Verifying vegan integrity: India mandates traceability as key criterion for firms to obtain regulatory approval

By Pearly Neo contact

- Last updated on GMT

FSSAI has specified supply chain traceability up to the manufacturer level as a key criterion for food firms manufacturing vegan products to obtain the relevant regulatory permissions. ©FSSAI
FSSAI has specified supply chain traceability up to the manufacturer level as a key criterion for food firms manufacturing vegan products to obtain the relevant regulatory permissions. ©FSSAI

Related tags: vegan, India, Fssai

The Food Safety and Standards Authority India (FSSAI) has specified supply chain traceability up to the manufacturer level as a key criterion for food firms manufacturing vegan products to obtain the relevant regulatory permissions.

Specific regulations to govern vegan foods and beverages have been in the works since last year, when FSSAI issued a notification on draft regulations​ specifying the creation of a new logo specifically for vegan foods in addition to labelling and display requirements.

Earlier this year, the agency implemented the enforcement of new vegan regulations with immediate effect but with an interesting addition, which was the mandating of traceability within the production value chain of all foods and beverages looking to make the vegan claim.

“There shall be traceability established up to the manufacturer level, and the [relevant food firm] shall comply with any other requirements specified by the Food Authority to maintain the vegan integrity of the foods or food ingredients or products,”​ FSSAI CEO Arun Singhal said via a formal statement.

“[This has been included after careful consideration] of the objections and suggestions received from the public.

“[Key areas where precautions must be taken by the food firms] includes all stages of production, processing and distribution which must be designed with appropriate precautions in conformity with Good Manufacturing Practices [so as to] avoid the unintended presence of non-vegan substances.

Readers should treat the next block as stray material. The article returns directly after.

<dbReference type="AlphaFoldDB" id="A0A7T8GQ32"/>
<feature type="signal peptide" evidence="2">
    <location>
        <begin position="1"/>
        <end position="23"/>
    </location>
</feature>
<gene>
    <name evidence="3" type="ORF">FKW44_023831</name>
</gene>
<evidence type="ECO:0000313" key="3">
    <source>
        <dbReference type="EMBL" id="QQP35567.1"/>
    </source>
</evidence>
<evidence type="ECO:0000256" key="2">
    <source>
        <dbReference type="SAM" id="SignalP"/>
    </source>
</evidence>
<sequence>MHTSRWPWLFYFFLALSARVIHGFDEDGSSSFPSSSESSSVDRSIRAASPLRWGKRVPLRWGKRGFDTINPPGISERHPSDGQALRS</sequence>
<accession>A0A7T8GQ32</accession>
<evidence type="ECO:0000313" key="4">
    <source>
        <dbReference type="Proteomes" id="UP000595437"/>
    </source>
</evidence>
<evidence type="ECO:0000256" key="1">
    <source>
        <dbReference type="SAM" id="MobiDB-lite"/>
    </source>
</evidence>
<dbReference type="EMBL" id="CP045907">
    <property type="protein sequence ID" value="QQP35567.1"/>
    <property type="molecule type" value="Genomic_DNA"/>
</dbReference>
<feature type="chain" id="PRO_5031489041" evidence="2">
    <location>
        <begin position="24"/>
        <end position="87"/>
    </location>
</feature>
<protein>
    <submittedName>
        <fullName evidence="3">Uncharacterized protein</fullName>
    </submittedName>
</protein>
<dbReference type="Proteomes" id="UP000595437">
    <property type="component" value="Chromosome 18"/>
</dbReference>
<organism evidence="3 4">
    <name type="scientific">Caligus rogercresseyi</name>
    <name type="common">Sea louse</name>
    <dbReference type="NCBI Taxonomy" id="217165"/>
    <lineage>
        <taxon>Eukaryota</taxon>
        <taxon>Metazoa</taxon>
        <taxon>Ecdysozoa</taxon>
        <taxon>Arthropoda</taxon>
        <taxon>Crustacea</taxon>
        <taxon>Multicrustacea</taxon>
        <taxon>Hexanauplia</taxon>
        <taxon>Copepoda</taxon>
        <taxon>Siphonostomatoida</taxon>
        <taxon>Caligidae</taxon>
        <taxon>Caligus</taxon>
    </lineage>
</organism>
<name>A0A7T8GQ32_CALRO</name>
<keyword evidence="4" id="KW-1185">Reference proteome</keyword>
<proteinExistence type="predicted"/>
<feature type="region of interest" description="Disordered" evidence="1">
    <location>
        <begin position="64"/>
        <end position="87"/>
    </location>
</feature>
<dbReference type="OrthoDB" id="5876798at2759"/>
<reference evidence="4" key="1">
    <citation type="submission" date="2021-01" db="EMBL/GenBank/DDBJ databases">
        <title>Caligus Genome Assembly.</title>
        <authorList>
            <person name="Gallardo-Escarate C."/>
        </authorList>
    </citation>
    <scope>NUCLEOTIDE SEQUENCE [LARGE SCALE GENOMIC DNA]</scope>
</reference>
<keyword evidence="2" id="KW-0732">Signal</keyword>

“[For example,] if the same production line is shared with non-vegan products or ingredients, thorough cleaning or comparable measures must be carried out before production of vegan products commences and the same shall extend to all associated machinery, equipment, utensils and surfaces.”

Vegan food firms will need to include traceability in their operations in order to claim their products as vegan, as only products with the new vegan logo [as seen in picture] will be considered in compliance with the vegan regulations, and companies will need to apply for this.

“FSSAI will specify the guidelines for the approval of the vegan logo, [but] all food firms must submit their applications to their local licensing authorities and obtain approvals [before] they can include and display this on their products,”​ the agency stated.

“In addition to traceability requirements, all vegan foods will also need to comply with local packaging and labelling requirements. This includes [compulsory] display of the vegan logo on all packages.

“Vegan foods will also need to be stored and displayed in a manner that is easily distinguishable from non-vegan foods [at] retail outlets.”

International firms looking to bring vegan food products into India will also be affected by this new ruling, as extra documentation will now be required in addition to the general food import licenses and verifications.

“No vegan food products shall be imported [into India] except with a certificate issued by the recognised authorities of the exporting countries. This must be presented in the format as specified by [FSSAI so that it will be] accepted,”​ Singhal added.

The requirements as laid out in the new regulations are effective immediately, although FSSAI has not as yet specified on its portal a full list of guidelines for the vegan logo application and approval or import documentation formats.

Vegan food – safety from and for animals

India has one of the largest vegan and vegetarian populations in the world, so it also comes as no surprise that FSSAI has developed vegan-specific regulations and linked this to a food safety motivation.

“[It is very important that vegan foods in India] are of high integrity and [vegan consumers] are safe from any animal components in their diet,”​ said the agency.

“So these new regulations are meant to ensure that the vegan foods they [have access to] only contain food ingredients (including additives, flavourings, enzymes and carriers, or processing aids) that are not products of animal origin.

“At no stage of production and processing [should these] ingredients, have been used [and] this is why traceability is important here.

“[Additionally] the food products to be called vegan must also not have involved anumal testing for any purpose – including safety evaluations – unless so provided or permitted by any regulatory authority.”

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